Baisakhi fair: Thanking one God for His bounty

The Baisakhi festival during spring give Muslims and Sikhs a chance to dance, eat and celebrate - together.

M Asghar Malik April 13, 2011
As a child, I attended the Baisakhi fair many times. The sound of the beat of the  huge dhol echo in my memory. I can picture the ancient ‘well of death’. Visions of  the bright circus and toy shops come flooding back to me. I can almost taste the unique sweetness of the jalaibis, and the spicy taste of pakoras.

Last year I visited the fair after all these years and relived childhood memories.

Looking back,  I am amazed at the scale of the three-day festival marking the harvest time of the rabi (winter) crops. It is celebrated as a harvest festival by the large farming community in the Punjab. Sikh yatrees from all over the world, especially from India and Canada, visit Pakistan to celebrate every year.

Farmers offer thanks to Almighty God for a bountiful harvest and pray for prosperity. Muslims and Sikhs come together, regardless of community. The festival has tremendous religious significance for the Sikh community, since it was on this day in 1699 that Guru Gobind Singh - the revered tenth guru of Sikhs - laid the foundation of Khalsa Panth.

The Baisakhi fair at Aimanabad near Gujranwala is famous for its colourful celebrations all over the world.

At this time, the farmers are loaded with cash and energy, and are in full spirits. They enjoy the fruit of their hard work by celebrating this event.

Another major attraction is the performance of the bhangra and gidda dance by men and women respectively. This popular traditional folk dance is performed in groups to the fast beat of the dhol.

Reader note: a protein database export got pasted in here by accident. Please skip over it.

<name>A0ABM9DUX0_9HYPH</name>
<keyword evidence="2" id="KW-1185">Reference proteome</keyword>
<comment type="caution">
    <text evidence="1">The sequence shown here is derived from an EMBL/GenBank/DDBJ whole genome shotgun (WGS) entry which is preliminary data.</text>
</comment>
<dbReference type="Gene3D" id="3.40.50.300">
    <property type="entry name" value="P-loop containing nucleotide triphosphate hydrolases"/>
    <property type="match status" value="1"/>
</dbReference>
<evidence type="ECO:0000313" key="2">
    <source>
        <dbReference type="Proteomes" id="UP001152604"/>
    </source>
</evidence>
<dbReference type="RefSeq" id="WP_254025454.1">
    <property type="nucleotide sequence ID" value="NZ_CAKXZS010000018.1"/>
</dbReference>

Dancers perform  every day farming activities of sowing, harvesting and gathering crops through enthusiastic movements to the sound of ballads.

People shop and eating different kinds of Punjabi food from stalls.

This fair brings an opportunity to spread love and peace between the people of different religions. Together, they thank God for His blessings and celebrate this seasonal fair with love and gratitude.
M Asghar Malik A masters graduate in business administration who currently manages Pearl Brokerage Private Limited and White Pearl Foundation. He blogs at
The views expressed by the writer and the reader comments do not necassarily reflect the views and policies of the Express Tribune.


Salim Akbar | 12 years ago | Reply An amazing insight into the festival !!!
Tapash | 12 years ago | Reply Dear Asgar, Thank you for bringing for us the events of 'Oneness' celebrations in Pakistan. I had no idea of such celebration in Pakistan. In my country Bangladesh - Pohela Baishakh is celebrated nation wide. It is a national day. Pohela Boishakh is the 1st day of the 1st month of the Bangla Calendar. This year is 1418 Bangla. Please keep on writing such articles. Tapash Dey
Replying to X

Comments are moderated and generally will be posted if they are on-topic and not abusive.

For more information, please see our Comments FAQ